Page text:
Explainer: Soccer Playing and Forces




Please login to favourite this article.

One of the risks of brain injury in soccer comes from the forces applied during an integral part of the game – heading the ball.

This resource explains forces for Year 7 Physics students via the medium of soccer.


Word Count: 510

Credit: istock.

Contact sports around the world are struggling with the problem of concussion of players – how can we protect players to prevent lifelong problems from something that is inherently meant to be fun?

However, while all the attention has been on contact to their head during tackles or accidental head-to-head contact, researchers have identified an overlooked source of brain injuries in soccer – and it’s an integral part of the game.

They have found that heading the ball by soccer players could be doing damage.

Cognitive function reduced in soccer players

Soccer player jumping up to head the ball receiving large forces to the head and brain.

The researchers have previously found that heading the ball could be a source of some concussion symptoms. However, they’ve now found that, in addition to that, it could alter cognitive function as well, at least temporarily.

In fact, the players who head the ball the most have the worst performance on psychomotor speed and attention tasks, which are areas of functioning known to be affected by brain injury.

Frequent headers also had poorer performance on a working memory task, although the association was barely statistically significant.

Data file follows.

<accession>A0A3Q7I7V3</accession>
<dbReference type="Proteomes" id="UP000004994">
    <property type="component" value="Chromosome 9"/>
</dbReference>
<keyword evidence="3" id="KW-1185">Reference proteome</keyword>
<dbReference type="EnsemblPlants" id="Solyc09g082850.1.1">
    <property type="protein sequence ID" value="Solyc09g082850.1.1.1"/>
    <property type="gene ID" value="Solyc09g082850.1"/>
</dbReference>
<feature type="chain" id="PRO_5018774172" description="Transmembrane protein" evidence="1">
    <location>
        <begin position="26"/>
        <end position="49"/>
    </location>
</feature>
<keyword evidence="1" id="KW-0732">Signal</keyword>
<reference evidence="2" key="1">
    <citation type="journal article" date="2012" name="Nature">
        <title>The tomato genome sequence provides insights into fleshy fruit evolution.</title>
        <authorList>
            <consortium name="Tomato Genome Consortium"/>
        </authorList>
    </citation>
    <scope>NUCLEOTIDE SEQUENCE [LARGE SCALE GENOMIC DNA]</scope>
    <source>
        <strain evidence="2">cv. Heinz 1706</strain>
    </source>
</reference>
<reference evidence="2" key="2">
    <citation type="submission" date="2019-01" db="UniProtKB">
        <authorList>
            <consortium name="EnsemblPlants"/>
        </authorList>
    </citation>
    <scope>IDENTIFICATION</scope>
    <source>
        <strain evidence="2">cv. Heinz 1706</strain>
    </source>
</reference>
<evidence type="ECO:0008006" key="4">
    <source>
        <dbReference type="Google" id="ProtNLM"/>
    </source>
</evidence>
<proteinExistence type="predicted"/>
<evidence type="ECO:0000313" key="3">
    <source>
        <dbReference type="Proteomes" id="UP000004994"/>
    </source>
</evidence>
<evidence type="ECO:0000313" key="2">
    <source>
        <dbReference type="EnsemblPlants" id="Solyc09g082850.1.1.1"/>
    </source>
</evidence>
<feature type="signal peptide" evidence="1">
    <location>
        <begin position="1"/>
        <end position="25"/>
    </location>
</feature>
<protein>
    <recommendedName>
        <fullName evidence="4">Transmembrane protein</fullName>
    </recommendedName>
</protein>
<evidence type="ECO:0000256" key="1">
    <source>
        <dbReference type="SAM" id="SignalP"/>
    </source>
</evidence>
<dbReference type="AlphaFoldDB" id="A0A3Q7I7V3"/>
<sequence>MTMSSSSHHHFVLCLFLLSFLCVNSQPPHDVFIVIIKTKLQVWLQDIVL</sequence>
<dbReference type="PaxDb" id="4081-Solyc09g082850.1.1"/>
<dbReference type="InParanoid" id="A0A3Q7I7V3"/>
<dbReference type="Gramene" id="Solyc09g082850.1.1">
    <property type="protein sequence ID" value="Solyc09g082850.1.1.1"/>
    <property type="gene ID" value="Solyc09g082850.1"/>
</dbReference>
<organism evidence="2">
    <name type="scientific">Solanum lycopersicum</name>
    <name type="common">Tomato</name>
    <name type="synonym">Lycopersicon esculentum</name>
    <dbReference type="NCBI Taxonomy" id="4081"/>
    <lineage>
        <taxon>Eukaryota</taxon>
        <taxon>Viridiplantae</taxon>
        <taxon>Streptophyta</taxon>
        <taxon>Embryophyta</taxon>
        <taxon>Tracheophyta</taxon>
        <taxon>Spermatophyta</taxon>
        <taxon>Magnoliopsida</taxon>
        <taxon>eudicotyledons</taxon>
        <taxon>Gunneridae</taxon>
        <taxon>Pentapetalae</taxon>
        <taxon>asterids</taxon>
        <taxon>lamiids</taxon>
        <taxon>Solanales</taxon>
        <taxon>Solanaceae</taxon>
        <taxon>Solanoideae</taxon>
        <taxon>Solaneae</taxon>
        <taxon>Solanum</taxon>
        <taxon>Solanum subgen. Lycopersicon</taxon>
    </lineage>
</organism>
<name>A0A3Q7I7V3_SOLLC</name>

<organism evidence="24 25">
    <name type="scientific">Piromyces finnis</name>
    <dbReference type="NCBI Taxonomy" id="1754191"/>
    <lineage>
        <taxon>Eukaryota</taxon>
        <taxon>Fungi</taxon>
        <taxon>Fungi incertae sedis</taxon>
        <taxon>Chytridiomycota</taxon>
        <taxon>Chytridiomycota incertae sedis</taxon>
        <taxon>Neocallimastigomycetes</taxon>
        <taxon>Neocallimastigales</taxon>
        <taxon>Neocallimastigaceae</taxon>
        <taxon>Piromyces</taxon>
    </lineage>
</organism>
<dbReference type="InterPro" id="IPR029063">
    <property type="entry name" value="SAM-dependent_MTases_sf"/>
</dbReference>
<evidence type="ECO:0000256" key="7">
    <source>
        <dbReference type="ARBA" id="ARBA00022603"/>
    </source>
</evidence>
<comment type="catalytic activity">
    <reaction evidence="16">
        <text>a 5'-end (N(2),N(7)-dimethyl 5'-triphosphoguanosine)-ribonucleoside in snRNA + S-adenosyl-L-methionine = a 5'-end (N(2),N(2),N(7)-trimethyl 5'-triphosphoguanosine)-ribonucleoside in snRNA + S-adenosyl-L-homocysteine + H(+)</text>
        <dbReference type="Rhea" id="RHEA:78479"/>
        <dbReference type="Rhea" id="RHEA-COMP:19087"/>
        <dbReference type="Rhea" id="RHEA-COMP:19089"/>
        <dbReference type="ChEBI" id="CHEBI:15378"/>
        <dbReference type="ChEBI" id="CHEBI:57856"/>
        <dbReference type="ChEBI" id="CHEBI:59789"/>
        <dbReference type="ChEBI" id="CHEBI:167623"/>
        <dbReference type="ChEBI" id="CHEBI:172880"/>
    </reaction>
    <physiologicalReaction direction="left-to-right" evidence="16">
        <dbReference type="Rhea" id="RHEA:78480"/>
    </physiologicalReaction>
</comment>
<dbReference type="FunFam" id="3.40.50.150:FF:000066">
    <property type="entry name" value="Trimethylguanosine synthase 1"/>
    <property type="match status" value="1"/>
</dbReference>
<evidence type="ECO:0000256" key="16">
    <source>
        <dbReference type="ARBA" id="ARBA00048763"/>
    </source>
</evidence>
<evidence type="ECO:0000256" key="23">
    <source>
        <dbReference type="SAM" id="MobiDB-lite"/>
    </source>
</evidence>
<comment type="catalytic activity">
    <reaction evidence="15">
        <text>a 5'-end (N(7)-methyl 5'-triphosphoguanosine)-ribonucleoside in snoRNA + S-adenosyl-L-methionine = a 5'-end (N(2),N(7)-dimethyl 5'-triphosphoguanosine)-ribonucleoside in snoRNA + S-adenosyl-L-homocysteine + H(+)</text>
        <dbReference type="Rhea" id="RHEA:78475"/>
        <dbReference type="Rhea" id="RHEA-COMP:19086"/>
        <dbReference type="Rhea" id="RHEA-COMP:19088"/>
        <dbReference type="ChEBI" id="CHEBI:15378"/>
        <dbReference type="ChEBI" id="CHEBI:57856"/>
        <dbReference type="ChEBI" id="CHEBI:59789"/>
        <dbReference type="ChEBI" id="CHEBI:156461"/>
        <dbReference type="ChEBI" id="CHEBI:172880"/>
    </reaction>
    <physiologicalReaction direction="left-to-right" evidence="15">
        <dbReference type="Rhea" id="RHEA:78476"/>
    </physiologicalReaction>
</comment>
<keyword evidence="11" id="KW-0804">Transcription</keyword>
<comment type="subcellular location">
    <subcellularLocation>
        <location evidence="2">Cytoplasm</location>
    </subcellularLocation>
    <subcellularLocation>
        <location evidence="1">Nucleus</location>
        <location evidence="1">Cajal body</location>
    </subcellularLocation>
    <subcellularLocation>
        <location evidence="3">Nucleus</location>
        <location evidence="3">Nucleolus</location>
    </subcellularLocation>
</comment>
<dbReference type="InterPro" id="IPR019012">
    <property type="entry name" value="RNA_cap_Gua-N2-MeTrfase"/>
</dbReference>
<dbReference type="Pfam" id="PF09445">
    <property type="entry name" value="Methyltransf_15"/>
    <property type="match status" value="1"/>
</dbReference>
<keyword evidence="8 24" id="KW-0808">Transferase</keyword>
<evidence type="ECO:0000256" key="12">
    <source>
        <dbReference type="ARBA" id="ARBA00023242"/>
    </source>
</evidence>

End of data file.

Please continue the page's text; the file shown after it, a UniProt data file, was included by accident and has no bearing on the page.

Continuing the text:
Impacts to the head between players, the ground, or goal posts did not seem to have any effect on any part of cognitive performance.

The results were found after surveying over 300 amateur soccer players about their playing style and use of their head, as well as impacts to their head. The players were then tested to measure their cognitive performance.

“Unintentional head impacts are generally considered the most common cause of diagnosed concussions in soccer, so it’s understandable that current prevention efforts aim at minimizing those collisions,” said Michael Lipton, who led the research at the Albert Einstein College of Medicine.

“But intentional head impacts – that is, soccer ball heading – are not benign.”

Overall, the players headed the ball on average 45 times over a two week period, and around 100 players suffered an unintentional head impact, suggesting the repeated smaller hits from heading the ball may add up.

However, the study was only short term and involved a relatively small number of players. What it doesn’t answer is what impact this might have to the player in the medium to long term, or whether the brain recovers during the off season.

Similarly, as the study is not longitudinal, it doesn’t present evidence as to whether these players’ previously had higher cognitive function that has declined due to heading-induced damage, nor whether their cognitive abilities continue to decline as the season goes on.

To address some of these shortcomings the researchers are now interested in following players for a longer period to find if the damage is permanent, and has any cumulative, serious effects as life goes on.

“We’re concerned that subtle, even transient reductions in neuropsychological function from heading could translate to microstructural changes in the brain that then lead to persistently impaired function. We need a much longer-term follow-up study of more soccer players to fully address this question,” said Dr Lipton.

The research has been published in Frontiers in Neurology.

Login or Sign up for FREE to download the full teacher resource

Years: 7


Physical Sciences – Forces

Additional: Careers

Concepts (South Australia):

Physical Sciences – Forces and Motion